KUALA LUMPUR, March 15 ― Barisan Nasional (BN) Youth will focus on election campaigning online, targeting young and new voters on social media and messaging platforms, its leaders said.
Sites like Facebook, Twitter, WhatsApp and popular online forums give the ruling coalition the opportunity to reach a demographic that traditionally avoids conventional political programmes, although the latter will still make a crucial component of its campaign in the rural areas, the movement’s leaders told Malay Mail.
This will likely be the first election where the internet will become the central battlefront in both urban and rural constituencies, where traditional campaigning methods like door-to-door or market visits, leafleting and government programmes were previously favoured.
“In this era of digitalisation, internet media outlets are paramount and an imperative tool in engaging to the public primarily youth/first time voters,” BN Youth secretary Ibdil Ishak told Malay Mail when asked if the coalition deems the internet to be the main campaign arena now.
“Internet outlets has been the epicentre of content management (and) is a paramount and imperative tool in engaging the public, primarily with youth/ first time voters,” he added.
About two-thirds of information trafficking is disseminated via social media outlets, according to the BN and Umno Youth secretary, which makes applications like WhatsApp and social media websites like Twitter, Facebook, YouTube and online forums the best way to reach out to the masses.
With data analytics, political parties not only have unprecedented access to new voters who conventionally have little interest in traditional political programmes, but also key information that allows them to formulate the right campaign messages and avoid diving into issues that could potentially alienate them.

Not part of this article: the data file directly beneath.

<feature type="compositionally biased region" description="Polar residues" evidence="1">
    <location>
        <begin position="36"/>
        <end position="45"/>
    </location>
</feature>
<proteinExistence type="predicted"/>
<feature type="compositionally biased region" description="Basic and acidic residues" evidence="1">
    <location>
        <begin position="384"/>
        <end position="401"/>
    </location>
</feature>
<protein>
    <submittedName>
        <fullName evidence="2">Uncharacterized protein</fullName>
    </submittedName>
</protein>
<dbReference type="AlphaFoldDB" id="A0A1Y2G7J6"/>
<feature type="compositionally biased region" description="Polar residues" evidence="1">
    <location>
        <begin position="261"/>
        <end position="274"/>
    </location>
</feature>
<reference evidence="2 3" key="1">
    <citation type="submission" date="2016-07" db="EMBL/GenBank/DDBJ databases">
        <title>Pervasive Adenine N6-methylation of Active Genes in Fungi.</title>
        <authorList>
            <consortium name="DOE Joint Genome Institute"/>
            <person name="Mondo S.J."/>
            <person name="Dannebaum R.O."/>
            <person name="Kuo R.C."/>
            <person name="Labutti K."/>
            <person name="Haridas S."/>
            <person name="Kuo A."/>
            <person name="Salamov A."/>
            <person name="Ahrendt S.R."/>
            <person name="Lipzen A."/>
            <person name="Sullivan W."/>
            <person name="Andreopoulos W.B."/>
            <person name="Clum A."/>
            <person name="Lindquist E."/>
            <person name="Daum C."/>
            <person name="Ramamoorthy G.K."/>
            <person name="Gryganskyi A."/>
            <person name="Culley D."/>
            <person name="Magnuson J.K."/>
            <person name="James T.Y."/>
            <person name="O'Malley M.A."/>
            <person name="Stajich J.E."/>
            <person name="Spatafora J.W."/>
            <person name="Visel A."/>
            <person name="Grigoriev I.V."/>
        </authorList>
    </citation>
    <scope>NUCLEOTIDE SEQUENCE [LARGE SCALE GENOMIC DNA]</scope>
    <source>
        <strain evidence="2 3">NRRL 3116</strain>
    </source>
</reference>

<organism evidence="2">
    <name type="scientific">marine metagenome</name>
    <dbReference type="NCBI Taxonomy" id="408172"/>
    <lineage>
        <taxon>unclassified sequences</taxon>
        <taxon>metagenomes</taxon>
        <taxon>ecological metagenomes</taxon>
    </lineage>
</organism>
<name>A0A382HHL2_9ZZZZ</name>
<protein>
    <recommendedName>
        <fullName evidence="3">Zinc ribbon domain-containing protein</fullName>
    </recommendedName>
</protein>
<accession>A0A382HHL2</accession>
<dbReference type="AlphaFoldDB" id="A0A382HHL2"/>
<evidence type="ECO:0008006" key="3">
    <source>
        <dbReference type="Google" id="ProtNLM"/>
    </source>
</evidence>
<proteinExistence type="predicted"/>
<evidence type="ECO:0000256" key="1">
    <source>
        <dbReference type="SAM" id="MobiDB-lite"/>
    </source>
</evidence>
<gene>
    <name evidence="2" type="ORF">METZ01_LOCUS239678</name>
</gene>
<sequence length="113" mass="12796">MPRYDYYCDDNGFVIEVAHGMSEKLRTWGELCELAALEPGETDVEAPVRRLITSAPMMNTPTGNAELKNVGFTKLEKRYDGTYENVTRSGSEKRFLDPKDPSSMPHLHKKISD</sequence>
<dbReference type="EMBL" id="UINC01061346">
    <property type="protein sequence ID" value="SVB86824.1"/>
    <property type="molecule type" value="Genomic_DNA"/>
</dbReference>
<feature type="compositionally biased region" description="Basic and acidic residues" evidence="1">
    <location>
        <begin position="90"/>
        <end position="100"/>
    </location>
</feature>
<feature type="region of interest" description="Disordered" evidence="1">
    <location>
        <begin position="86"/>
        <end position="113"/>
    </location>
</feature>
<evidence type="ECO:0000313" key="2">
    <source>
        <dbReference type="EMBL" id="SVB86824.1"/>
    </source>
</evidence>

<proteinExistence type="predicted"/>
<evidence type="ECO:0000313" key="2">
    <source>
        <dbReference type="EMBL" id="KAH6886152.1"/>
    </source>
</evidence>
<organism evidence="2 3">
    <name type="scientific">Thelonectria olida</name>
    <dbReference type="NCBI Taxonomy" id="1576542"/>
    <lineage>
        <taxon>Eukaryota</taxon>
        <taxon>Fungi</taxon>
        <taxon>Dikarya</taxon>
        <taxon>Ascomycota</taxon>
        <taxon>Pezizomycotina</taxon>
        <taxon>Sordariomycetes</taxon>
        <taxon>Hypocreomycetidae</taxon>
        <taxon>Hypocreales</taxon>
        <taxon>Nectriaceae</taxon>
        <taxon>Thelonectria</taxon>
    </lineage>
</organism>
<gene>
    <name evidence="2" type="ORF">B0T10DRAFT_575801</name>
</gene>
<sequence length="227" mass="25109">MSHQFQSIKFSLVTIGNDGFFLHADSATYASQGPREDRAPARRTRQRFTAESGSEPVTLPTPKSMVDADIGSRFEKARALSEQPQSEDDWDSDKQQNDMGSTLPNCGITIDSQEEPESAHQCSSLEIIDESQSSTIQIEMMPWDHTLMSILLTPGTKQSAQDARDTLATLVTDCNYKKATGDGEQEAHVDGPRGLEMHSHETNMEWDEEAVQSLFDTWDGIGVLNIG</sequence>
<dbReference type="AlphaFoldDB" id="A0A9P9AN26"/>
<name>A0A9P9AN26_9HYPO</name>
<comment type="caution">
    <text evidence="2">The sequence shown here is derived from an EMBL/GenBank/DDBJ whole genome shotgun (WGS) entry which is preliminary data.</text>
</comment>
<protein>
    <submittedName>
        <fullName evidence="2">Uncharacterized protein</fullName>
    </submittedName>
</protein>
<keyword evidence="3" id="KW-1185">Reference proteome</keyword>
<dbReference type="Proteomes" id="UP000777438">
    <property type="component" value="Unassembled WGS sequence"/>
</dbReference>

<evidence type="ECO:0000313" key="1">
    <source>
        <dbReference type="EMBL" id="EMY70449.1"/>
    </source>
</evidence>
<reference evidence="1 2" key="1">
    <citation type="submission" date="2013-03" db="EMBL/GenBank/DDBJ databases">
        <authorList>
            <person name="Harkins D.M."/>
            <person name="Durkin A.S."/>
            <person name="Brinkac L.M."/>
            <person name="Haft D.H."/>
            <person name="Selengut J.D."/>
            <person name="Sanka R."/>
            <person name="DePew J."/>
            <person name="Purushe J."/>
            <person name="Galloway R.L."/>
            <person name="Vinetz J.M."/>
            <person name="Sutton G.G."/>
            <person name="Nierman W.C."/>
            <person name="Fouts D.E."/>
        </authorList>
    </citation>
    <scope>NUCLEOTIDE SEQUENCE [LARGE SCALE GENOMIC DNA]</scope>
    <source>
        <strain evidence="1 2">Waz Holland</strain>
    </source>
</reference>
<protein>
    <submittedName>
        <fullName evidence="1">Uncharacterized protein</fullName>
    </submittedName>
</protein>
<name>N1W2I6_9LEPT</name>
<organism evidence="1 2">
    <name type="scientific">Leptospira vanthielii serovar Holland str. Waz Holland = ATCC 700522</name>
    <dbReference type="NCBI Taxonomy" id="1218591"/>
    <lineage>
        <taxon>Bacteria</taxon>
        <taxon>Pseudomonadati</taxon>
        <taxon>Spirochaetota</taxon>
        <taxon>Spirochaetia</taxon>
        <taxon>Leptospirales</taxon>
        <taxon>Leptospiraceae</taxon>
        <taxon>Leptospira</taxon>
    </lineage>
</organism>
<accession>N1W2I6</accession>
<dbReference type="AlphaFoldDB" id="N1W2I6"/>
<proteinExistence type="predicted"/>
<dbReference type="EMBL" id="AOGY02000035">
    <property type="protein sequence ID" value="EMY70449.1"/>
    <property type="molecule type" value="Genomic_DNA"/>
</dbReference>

A survey by independent pollster Merdeka Center released in September last year showed Malaysian youths had a general distrust and a lack of interest towards politicians from both sides of the divide. Most also expressed a sense of helplessness.
Seven out of 10 young Malaysians polled said they found politicians untrustworthy and blamed them for most of the country’s problems. More than half believe politicians genuinely care little about the people.
These reasons were the primary factor behind the low number of low of youth registered as voters in Peninsular Malaysia: up to 70 per cent of those polled said they were apolitical, a same number for those who felt they were powerless in influencing policies.
Whether or not data analytics and targeted messaging can help political parties change this perception is still uncertain, but Ibdil said big data has given BN Youth some insight about youth sentiment today, and that it could help the coalition tailor its campaign better.
“The opportunity is massive for BN Youth to utilise big data in establishing a more strategic and precise election campaign,” he said.
“Big data will be utilised on the social demographic, political inclination and imperatively on the public acceptance of governmental policies and transformation activities”.
Building on a solid foundation, BN Youth’s campaign will focus on issues they have long championed and have been quite effective at, given the advantage it has as the incumbent government.
Ibdil said focus will be given to providing solutions to key issues like costs of living, affordable housing, job employment, social development and technology innovation.